3 Things You Can Do to Help Your Lower Back

3 Ways to Help Your Lower Back in Los Angeles, CA

Affecting men and women equally, lower back pain (LBP) is one of the most common medical complaints in the United States. The good news is that most LBP is sudden and short-term. However, if steps aren’t taken to avoid stressing your lower spine and its supporting parts, the discomfort you feel could become more disruptive to your daily life, and you may need to schedule an appointment with a Santa Monica spine surgeon. Luckily, there are some ways you can help your lower back and reduce your odds of being sidelined by pain.

1. Use an Adjustable/Standing Desk 

Numerous studies suggest prolonged sitting can be a contributing factor to lower back pain. The main reason for this is because most people sit in the same position for hours at a time, especially when preoccupied with work-related tasks, which places constant pressure on the same muscles and leads to LBP.

Other than taking periodic breaks to get up and stretch, use a desk that adjusts from a sitting to a standing position. There are several models available, including affordable desk toppers and more advanced automatic designs. For times when you do need to sit to work, ease lower back stress by:

  • Using a lumbar support cushion
  • Sitting up straight
  • Shifting your position periodically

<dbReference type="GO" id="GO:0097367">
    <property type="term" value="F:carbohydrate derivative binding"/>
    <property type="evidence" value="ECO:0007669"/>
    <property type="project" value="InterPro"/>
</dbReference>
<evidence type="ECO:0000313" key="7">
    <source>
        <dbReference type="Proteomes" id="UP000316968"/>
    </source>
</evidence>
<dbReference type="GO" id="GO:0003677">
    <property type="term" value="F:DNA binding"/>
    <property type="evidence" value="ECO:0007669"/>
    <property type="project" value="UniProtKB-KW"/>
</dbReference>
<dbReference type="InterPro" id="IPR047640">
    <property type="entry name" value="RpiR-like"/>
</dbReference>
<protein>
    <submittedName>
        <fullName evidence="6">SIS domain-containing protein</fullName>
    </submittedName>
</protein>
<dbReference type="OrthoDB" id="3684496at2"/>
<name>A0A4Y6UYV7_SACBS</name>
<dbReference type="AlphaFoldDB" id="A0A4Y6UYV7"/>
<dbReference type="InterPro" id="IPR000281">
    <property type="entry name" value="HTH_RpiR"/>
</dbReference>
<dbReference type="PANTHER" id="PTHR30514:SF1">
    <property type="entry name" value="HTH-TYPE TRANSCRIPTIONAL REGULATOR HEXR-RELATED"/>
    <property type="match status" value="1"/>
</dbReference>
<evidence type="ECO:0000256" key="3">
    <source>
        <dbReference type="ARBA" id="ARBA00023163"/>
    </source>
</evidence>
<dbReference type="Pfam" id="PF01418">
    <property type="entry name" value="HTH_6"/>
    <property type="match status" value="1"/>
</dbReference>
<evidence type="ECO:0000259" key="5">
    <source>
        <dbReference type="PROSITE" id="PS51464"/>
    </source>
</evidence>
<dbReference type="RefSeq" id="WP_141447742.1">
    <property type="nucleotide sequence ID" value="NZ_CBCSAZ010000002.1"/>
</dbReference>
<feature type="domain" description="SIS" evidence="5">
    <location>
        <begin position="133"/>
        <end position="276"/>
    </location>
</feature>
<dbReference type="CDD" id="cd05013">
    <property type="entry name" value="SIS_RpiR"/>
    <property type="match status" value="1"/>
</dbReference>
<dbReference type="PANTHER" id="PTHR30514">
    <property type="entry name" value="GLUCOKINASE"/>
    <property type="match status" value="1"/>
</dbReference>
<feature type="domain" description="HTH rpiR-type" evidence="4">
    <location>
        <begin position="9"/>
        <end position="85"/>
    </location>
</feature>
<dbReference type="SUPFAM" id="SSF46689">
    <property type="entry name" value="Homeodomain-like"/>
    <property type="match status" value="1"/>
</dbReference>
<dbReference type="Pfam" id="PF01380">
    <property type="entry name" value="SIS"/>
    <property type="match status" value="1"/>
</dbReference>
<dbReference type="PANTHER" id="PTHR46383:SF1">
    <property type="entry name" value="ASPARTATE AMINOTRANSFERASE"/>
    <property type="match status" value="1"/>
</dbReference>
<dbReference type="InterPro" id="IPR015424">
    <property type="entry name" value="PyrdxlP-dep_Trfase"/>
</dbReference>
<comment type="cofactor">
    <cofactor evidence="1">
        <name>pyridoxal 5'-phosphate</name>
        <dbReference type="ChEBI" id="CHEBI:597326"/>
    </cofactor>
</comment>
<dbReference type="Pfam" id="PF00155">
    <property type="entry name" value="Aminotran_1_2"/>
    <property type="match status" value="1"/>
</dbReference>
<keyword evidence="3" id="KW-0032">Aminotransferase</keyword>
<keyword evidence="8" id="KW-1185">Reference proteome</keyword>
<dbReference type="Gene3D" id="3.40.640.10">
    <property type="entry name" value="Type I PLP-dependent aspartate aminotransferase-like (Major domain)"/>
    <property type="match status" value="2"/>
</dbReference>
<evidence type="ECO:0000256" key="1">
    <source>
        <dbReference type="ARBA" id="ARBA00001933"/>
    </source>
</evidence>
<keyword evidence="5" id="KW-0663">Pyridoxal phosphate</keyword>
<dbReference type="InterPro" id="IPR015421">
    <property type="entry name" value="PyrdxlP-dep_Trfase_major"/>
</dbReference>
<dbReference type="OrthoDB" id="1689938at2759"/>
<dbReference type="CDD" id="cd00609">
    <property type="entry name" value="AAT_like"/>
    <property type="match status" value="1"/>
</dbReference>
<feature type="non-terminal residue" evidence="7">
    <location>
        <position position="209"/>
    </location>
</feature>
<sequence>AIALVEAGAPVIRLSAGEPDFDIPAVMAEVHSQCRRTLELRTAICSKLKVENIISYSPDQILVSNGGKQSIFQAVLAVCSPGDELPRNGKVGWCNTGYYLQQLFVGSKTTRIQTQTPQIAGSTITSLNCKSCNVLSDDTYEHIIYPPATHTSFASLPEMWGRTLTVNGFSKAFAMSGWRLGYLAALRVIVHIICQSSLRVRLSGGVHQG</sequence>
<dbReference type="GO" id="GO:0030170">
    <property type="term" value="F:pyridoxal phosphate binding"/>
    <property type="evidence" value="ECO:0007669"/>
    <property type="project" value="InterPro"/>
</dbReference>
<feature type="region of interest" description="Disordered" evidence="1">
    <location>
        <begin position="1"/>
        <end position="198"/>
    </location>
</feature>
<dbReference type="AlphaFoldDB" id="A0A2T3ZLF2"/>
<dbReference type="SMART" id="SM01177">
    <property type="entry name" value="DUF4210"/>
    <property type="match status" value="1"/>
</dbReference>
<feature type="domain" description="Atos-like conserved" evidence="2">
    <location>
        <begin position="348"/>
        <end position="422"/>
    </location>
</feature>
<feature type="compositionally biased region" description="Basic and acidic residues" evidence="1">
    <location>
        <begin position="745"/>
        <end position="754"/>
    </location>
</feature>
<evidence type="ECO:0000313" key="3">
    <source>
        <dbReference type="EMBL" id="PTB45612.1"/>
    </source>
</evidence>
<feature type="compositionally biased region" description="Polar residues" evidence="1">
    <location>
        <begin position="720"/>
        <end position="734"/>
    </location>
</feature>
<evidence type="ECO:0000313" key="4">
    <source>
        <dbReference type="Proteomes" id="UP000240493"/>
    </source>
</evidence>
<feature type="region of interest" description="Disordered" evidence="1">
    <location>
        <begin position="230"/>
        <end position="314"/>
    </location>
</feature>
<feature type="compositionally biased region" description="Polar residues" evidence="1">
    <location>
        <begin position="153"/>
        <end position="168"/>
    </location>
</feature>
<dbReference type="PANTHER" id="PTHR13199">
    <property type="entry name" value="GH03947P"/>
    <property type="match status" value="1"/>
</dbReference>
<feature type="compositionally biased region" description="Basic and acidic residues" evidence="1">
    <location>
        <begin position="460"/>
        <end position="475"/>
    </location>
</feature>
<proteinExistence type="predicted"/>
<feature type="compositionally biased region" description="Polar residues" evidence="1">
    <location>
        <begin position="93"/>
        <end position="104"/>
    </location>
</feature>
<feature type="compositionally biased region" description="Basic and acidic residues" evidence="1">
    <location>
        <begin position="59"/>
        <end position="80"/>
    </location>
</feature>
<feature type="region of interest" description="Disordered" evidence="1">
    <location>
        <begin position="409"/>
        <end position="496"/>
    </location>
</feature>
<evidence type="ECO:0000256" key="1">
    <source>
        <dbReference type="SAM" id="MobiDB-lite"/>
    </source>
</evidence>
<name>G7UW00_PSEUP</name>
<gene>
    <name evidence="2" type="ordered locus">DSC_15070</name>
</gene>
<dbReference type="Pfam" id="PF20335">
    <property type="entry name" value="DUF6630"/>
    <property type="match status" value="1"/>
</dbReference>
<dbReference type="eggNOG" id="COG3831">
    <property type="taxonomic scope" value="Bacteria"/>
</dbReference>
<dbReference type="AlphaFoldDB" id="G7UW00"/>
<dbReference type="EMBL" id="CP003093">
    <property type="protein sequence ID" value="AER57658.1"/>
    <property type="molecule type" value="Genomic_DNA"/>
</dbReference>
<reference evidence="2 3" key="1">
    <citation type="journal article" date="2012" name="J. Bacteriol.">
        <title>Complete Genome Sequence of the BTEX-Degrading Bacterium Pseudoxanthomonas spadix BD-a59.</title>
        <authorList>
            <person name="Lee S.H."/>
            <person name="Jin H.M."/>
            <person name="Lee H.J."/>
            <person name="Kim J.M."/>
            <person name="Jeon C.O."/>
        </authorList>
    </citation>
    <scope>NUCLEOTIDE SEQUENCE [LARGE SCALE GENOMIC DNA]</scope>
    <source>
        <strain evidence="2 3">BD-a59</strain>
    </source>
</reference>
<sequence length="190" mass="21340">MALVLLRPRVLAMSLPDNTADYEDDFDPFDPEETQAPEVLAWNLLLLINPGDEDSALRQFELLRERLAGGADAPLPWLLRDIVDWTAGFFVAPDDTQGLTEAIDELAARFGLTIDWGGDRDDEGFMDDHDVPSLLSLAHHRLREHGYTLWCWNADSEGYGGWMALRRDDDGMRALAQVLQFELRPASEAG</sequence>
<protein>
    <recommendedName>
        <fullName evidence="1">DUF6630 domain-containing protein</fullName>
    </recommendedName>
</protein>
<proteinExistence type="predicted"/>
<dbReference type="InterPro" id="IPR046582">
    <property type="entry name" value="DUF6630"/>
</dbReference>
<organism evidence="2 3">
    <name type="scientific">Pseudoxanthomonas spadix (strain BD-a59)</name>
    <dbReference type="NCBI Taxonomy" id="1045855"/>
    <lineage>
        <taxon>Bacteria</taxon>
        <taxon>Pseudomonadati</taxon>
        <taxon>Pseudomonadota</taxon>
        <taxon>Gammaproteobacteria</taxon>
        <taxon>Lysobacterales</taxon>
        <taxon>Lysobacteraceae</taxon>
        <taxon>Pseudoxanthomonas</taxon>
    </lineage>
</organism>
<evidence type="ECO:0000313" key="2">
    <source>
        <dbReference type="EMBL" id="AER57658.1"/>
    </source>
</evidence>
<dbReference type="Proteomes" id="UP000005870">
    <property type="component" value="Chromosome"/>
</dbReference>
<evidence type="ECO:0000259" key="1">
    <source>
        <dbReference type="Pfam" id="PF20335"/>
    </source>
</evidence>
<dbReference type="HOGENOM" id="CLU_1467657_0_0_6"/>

• Using an ergonomically designed chair

2. Do Daily Hamstring Stretches 

Located between the hips and knees, hamstrings are among the muscles that provide indirect support to the lower back. If these soft tissues are too tense or tight, stress can be transferred to the lower spine. Keep your hamstrings flexible by getting in the habit of doing daily stretches. Options include:

  • Sitting on the floor with your legs stretched out as you lean forward
  • Standing up and bending down so your hands are touching the floor
  • Taking a step forward while standing as you press against a wall to create resistance
  • Sitting in a chair and stretching out one leg and then the other while elevating each leg as much as possible

3. Sleep in a Semi-Reclining Position 

Many people with LBP, especially those with lumbar stenosis, disc damage, or arthritis-related inflammation, report experiencing relief in a reclining position, which means the knees are elevated and supported while the upper body is slightly raised. One way to get into this position while sleeping is to use an adjustable bed or base, which is similar in design to a hospital bed. If an adjustable bed isn’t in your budget, consider:

  • Placing pillows under your knees
  • Using a bed wedge pillow to create a reclining position
  • Putting a rolled-up towel under the small of your back to create extra support

If lower back pain becomes chronic (lasting 3-4 months or more), it’s usually due to overstretched, irritated, or damaged muscles, tendons, or ligaments or a structural issue with the spine or the spongy discs that cushion it. Making an effort to minimize common sources of long-term lower back stress in your daily life can reduce your odds of unintentionally doing some type of damage that leads to more than just occasional aches and pains.

If you are experiencing pain in your lower back, it could be related to your lumbar discs and you might need artificial disc replacement surgery. Santa Monica patients trust the expert surgeons at The Spine Institute to help them find relief for their chronic back pain. Call 310-828-7757 today to schedule your appointment.